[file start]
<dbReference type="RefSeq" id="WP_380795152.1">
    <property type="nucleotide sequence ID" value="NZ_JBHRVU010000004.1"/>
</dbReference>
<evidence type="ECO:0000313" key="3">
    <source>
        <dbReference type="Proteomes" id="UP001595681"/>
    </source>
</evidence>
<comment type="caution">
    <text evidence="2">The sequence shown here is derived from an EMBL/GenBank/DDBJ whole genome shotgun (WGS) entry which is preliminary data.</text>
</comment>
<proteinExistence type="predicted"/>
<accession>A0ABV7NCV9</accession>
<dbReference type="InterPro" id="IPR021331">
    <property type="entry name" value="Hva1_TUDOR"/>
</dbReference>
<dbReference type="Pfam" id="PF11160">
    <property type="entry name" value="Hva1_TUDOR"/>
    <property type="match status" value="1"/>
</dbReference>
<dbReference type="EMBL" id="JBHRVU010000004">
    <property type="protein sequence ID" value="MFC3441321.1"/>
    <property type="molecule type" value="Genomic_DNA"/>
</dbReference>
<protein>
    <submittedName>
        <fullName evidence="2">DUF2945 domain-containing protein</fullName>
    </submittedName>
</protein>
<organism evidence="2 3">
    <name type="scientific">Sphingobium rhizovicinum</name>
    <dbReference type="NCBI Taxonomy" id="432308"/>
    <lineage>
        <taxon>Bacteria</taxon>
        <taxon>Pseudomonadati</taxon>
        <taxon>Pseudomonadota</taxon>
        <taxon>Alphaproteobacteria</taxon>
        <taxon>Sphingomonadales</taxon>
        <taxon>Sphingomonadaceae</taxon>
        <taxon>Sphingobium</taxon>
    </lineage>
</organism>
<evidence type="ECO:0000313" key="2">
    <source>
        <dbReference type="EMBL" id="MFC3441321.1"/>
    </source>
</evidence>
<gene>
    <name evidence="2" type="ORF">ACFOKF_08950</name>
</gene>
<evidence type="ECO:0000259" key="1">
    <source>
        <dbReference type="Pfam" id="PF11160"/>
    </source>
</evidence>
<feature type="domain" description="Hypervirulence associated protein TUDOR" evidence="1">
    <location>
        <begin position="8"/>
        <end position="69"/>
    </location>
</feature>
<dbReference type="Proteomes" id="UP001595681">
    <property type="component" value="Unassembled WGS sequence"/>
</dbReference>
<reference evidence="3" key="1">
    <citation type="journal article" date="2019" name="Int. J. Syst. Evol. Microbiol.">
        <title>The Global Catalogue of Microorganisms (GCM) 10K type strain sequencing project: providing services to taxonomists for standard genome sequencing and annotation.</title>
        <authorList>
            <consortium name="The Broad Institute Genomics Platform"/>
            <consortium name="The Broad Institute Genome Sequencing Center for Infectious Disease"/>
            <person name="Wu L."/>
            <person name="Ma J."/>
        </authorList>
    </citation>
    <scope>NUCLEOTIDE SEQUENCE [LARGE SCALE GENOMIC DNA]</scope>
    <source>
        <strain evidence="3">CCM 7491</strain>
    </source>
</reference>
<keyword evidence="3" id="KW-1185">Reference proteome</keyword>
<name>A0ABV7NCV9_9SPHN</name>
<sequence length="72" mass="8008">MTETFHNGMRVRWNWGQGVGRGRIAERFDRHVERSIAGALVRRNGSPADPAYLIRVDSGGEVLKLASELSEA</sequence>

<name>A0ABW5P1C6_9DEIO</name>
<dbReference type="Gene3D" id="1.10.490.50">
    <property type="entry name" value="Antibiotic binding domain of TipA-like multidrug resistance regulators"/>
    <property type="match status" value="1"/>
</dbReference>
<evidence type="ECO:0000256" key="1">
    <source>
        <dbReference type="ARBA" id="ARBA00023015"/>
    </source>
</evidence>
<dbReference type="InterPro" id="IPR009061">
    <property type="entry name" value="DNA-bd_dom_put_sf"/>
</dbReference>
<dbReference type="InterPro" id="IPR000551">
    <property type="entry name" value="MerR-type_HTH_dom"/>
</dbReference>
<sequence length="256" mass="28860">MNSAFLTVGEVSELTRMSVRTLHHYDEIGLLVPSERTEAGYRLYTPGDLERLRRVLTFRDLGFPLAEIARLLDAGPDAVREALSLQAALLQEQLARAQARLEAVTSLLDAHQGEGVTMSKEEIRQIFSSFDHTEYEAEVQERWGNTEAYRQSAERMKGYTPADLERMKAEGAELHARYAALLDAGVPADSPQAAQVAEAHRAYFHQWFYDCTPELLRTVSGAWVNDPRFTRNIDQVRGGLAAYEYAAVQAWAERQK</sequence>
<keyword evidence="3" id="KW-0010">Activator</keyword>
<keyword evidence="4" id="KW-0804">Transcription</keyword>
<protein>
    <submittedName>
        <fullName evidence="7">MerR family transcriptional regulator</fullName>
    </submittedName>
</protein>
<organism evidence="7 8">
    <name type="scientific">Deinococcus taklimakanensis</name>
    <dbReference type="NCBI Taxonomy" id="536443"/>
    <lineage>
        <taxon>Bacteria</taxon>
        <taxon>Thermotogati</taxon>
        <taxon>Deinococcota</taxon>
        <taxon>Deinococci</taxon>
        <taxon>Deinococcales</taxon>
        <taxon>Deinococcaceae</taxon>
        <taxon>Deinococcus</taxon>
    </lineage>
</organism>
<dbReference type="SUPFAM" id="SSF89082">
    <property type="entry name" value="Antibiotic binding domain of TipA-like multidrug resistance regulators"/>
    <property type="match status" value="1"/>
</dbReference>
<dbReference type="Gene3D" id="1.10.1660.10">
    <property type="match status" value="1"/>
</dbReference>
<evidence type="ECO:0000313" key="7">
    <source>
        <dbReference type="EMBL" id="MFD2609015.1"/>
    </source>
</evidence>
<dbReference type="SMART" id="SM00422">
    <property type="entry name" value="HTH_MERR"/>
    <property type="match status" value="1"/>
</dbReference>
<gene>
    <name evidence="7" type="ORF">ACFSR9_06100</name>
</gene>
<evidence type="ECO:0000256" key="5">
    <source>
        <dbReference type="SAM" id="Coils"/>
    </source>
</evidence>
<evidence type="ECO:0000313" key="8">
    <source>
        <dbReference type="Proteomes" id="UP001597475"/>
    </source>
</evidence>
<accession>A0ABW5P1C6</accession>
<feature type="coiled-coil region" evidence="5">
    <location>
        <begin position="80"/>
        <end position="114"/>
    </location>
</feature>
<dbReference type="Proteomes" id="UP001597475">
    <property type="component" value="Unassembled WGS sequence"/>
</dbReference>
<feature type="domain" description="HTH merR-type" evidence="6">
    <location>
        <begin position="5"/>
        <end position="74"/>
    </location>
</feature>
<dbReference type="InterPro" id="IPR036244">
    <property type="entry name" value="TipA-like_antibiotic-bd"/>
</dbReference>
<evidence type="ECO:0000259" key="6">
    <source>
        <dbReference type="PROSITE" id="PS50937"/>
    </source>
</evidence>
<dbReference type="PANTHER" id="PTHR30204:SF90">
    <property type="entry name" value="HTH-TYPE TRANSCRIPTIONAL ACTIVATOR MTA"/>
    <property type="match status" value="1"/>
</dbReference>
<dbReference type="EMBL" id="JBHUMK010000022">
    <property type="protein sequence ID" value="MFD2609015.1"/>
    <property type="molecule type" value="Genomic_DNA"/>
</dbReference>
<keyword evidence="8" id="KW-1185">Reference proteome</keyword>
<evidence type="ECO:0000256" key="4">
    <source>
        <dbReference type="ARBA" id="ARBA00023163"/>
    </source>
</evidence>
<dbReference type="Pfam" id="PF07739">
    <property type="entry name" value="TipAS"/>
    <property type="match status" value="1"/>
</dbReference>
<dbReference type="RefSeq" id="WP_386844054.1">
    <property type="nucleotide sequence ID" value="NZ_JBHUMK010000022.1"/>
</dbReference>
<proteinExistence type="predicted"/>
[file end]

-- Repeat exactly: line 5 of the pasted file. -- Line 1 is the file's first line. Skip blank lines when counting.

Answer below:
    <source>